Just 1 in 4 workers say their employer is transparent about salaries, according to a new report from compensation management company Salary.com.
The December 2021 survey of 561 workers, ranging from executives to individual contributors, found that due to a lack of pay transparency, nearly half don't think they're paid fairly compared to people in the same role at other companies. Roughly 1 in 3 don't even think they're paid fairly compared to their co-workers.
The findings aren't shocking but are nevertheless disappointing, says Salary.com's vice president of consulting David Turetsky. With a growing number of online databases, networking groups and pay transparency laws going into effect nationwide, there's never been as much pay information out there for people who want to find it. But employers have a long way to go.
The recovering pandemic labor market will be a turning point, Turetsky tells CNBC Make It, as in-demand employees push leaders to be more equitable and inclusive.
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"We spent a long time saying work couldn't be done remotely," Turetsky says, "and workers are now seeing, 'Hey, this institution fell. What's the next thing to fall?'" Companies that hold too tightly to inflexible systems, like one-sided pay data, "are going to be under fire."
Why companies are reluctant to be transparent about pay
Just 35% of HR professionals say their company has a transparent pay policy, according to a separate Salary.com survey from fall 2021.
Experts like Andrea Johnson, director of state policy at the National Women's Law Center, say the aftermath of the 2008 financial crisis played a big role in employer salary secrecy: "The economic power dynamics in hiring shifted. Applicants had less power, and employers could hold their cards close."
Employers could slash operating costs by hiring people willing to work for less money. Since then, Turetsky adds, some employers have said publicizing pay would lead competitors to poach their top candidates.
Open pay discussions, meanwhile, "give everyone the opportunity to criticize," he says. HR departments may not readily share salary data if they don't have a formalized compensation structure that can be explained and is free of bias.
Another problem: If someone sees that they're being paid at the maximum for their role, they'll probably want to know how to get to the next level. If the company can't answer how they're nurturing and regularly promoting employees, workers could be motivated to leave.
Transparent pay goes beyond publishing salary ranges
At least 10 states and cities have passed laws that require employers to affirmatively state their salary ranges, either in job descriptions or when an applicant requests it.
It's a big step, but workers expect more, according to the Salary.com survey. Workers say they want more transparency from their company about how they're paid compared with competitors, compared with their co-workers, based on their skill level and based on their abilities to collaborate, meet goals and solve problems. Only 15% of workers believe the way their company does performance reviews in a fair way to structure pay, raises and promotions.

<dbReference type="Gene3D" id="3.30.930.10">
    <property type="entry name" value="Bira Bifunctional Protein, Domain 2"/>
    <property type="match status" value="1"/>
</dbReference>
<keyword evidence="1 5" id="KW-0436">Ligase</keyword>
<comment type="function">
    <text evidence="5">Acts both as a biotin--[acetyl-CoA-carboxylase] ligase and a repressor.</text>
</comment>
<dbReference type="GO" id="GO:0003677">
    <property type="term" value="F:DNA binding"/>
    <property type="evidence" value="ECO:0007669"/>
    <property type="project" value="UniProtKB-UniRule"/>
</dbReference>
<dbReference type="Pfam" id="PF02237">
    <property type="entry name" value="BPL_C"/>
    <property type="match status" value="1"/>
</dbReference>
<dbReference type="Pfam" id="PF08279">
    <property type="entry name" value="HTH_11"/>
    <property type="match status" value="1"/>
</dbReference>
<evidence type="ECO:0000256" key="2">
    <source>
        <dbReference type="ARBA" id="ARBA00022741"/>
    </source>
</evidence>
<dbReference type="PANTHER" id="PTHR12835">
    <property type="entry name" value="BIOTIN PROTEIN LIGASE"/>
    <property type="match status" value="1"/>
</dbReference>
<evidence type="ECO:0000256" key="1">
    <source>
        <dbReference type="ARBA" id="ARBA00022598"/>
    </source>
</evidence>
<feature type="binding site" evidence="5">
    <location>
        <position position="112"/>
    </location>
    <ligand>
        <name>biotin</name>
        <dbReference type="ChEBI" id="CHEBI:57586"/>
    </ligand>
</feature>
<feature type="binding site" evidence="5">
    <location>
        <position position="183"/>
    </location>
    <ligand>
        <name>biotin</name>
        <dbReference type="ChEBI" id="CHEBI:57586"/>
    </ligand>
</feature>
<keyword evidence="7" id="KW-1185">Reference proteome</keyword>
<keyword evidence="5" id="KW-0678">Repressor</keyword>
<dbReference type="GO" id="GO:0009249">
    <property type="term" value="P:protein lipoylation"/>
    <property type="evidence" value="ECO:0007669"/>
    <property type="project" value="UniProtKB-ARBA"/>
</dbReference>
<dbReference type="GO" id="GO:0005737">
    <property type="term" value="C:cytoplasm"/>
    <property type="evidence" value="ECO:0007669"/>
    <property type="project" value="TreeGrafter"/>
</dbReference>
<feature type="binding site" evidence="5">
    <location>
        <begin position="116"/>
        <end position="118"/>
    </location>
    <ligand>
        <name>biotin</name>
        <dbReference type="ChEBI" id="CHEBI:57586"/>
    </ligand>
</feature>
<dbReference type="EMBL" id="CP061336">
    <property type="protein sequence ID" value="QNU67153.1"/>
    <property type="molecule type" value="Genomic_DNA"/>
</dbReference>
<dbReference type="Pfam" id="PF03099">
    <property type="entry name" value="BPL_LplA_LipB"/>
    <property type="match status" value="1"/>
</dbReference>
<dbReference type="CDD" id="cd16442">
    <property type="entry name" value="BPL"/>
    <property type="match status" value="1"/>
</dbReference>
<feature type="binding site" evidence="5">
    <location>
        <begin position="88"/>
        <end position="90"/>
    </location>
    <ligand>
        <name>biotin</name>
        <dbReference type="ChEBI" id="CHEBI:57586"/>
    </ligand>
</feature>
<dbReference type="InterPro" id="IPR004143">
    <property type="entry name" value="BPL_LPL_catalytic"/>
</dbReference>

"Transparency isn't just how is pay determined," Turetsky says, "but also: What is my career potential here? How are they grooming to grow? Can I trust my boss to tell me whether I'm line for the next opportunity or not?"
He says organizations should invest more time in training managers about how their pay structure is set, and how to communicate that to their reports. Managers should also be empowered to feel they're being paid equitably and have a path to promotion, too.
Workers want transparency to close the pay gap
Employees, for their part, have more power than ever to voice their support of more transparent pay practices. Turetsky suggests framing it as: "How do I learn about and help support transparent pay here?" and not just, "How do I get more money?"
Economists have long said that greater pay transparency could help close racial and gender wage gaps. Workers want this to happen. Roughly 2 in 3 workers say it's important to them that their company's pay practices support efforts to improve diversity, equity and inclusion. But only one in three believe their company's pay practices actually do this.
Meanwhile, legislation to promote pay equity has existed at federal and state levels for decades, but employer pay practices continue to create wage gaps that have barely budged in years.
Turetsky hopes companies consider the context of today's labor market and employee demands for equity to get more serious about pay transparency: "You don't have to be an expert to know that a wage gap exists. But there's a gap of people who think it's important versus organizations actually doing something about it."
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